Neil Dalal, Associate Professor, Philosophy and Religious Studies, University of Alberta

Arti Dhand, Department for the Study of Religion, Associate Professor, University of Toronto

Diana Dimitrova, Professeure agrégée, Faculté de théologie et de sciences des religions, Université de Montréal

Pat Dold, Associate Professor, Department of Religious Studies, and Head of Gender Studies, Memorial University

Jonathan Geen, Associate Professor of Religious Studies, King’s University College @Western University

Ellen Goldberg, Associate Professor of South Asian Religions, School of Religion, Queen’s University

Michael Hawley, Associate Professor, Religious Studies, Mount Royal University

Sukhwant Hundal, Lecturer in Punjabi, Department of Asian Studies, University of British Columbia

Tom Hunter, Lecturer in South-Southeast Asian Studies, Department of Asian Studies, University of British Columbia

Ranbir Johal, Faculty, Department of Language and Cultures, Kwantlen Polytechnic University

Prashant Keshavmurthy, Assistant Professor of Persian-Iranian Studies, Institute of Islamic Studies, McGill University

Pasha Khan, Chair in Urdu Language and Culture & Assistant Professor, Institute of Islamic Studies, McGill University

John Leavitt, Professeur titulaire, Département d’anthropologie, Université de Montréal

Richard Mann, Associate Professor and Associate Dean (Curriculum, Programs & Planning), Carleton University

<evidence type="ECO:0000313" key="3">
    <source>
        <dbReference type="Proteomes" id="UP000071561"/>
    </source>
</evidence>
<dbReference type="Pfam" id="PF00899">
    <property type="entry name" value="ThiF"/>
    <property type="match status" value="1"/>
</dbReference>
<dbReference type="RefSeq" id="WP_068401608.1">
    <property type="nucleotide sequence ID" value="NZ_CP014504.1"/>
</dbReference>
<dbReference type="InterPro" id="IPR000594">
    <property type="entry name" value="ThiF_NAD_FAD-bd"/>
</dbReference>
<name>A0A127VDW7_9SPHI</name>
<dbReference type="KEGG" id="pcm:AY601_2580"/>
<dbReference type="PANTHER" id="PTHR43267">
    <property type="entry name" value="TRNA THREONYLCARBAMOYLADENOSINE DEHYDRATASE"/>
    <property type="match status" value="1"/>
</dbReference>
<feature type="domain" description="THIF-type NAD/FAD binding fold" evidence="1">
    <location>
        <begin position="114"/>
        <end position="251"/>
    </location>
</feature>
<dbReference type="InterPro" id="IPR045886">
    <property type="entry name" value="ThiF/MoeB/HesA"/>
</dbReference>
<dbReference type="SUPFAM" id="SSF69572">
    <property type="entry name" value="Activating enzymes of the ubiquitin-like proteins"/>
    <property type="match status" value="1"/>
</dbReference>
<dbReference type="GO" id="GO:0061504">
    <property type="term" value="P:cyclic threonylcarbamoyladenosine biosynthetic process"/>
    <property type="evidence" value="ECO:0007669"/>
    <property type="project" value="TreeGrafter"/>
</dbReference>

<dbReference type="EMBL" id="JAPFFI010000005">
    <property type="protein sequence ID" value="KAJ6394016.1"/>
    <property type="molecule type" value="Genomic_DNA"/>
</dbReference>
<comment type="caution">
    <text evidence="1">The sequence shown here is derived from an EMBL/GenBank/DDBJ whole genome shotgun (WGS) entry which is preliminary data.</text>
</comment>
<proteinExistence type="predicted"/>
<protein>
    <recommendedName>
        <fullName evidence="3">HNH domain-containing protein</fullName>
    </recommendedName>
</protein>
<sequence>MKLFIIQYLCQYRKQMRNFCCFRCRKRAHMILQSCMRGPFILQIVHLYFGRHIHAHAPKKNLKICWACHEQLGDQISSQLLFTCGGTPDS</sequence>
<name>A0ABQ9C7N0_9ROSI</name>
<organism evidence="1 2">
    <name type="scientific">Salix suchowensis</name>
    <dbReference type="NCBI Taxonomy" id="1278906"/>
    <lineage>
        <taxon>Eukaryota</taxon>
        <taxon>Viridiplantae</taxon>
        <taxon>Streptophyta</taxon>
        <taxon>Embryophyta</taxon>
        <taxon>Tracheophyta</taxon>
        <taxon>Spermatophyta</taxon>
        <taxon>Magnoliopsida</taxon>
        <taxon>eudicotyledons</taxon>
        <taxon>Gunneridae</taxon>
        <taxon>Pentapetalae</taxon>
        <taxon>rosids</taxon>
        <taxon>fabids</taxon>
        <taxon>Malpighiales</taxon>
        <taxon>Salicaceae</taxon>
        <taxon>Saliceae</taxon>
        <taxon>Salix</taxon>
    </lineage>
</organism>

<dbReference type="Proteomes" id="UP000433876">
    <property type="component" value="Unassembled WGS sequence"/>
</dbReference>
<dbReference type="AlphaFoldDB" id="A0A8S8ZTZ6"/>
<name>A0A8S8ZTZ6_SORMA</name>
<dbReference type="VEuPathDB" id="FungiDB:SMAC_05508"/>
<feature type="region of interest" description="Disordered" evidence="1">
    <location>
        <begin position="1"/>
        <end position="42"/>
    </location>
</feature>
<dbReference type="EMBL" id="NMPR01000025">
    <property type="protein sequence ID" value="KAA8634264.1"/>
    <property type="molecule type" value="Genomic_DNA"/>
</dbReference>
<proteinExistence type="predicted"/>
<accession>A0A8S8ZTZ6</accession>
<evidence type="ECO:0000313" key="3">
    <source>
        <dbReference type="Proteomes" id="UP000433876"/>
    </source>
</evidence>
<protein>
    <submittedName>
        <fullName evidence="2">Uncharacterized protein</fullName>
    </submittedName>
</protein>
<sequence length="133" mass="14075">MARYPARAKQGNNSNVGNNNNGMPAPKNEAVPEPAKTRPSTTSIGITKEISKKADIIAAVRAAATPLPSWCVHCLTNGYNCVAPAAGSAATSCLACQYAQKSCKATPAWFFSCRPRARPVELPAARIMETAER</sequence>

Libbie Mills, Lecturer, Department for the Study of Religion, University of Toronto

Nicola Mooney, Associate Professor, Anthropology, Department of Social, Cultural, and Media Studies and Senior Associate, Centre for Indo-Canadian Studies, University of the Fraser Valley

Anne Murphy, Associate Professor, Department of Asian Studies, University of British Columbia

Vrinda Narain, Faculty of Law and the Institute for Gender, Sexuality and Feminist Studies (IGSF), McGill University

Kamala Elizabeth Nayar, Professor of Asian Studies, Kwantlen Polytechnic University

Jason Neelis, Associate Professor, Religion and Culture, Wilfred Laurier University

Leslie Orr, Professor, Department of Religion, Concordia University

Ishita Pande, Associate Professor, Department of History, Queen’s University

Andrea Marion Pinkney, Assistant Professor, School of Religious Studies, McGill University

Bhavani Raman, Associate Professor, University of Toronto

Shyam Ranganathan, Assistant Professor, Department of Philosophy and Department of Social Sciences, South Asian Studies, York University

Ajay Rao, Associate Professor, Department of Historical Studies and Department for the Study of Religion, University of Toronto

Hillary Peter Rodrigues, Professor, Department of Religious Studies, The University of Lethbridge

Elizabeth Rohlman, Associate Professor in the Department of Classics and Religion, University of Calgary

Karen Ruffle, Associate Professor, Department of Historical Studies/Department for the Study of Religion, University of Toronto

Shandip Saha, Assistant Professor, Department of Religious Studies, Athabasca University

Adheesh Sathaye, Associate Professor, Department of Asian Studies, University of British Columbia

Sara Shneiderman, Assistant Professor, Anthropology and the Institute of Asian Research, University of British Columbia

Milan Singh, Research Fellow with the Centre for Policy Studies on Culture and Communities, Simon Fraser University

Mark Turin, Associate Professor, Department of Anthropology, University of British Columbia

Anne Vallely, Associate Professor, Department of Classics and Religious Studies, University of Ottawa

Dagmar Wujastyk, Associate Professor, East Asian Studies, University of Alberta

Dominik Wujastyk, Professor and Singhmar Chair, Department of History and Classics, University of Alberta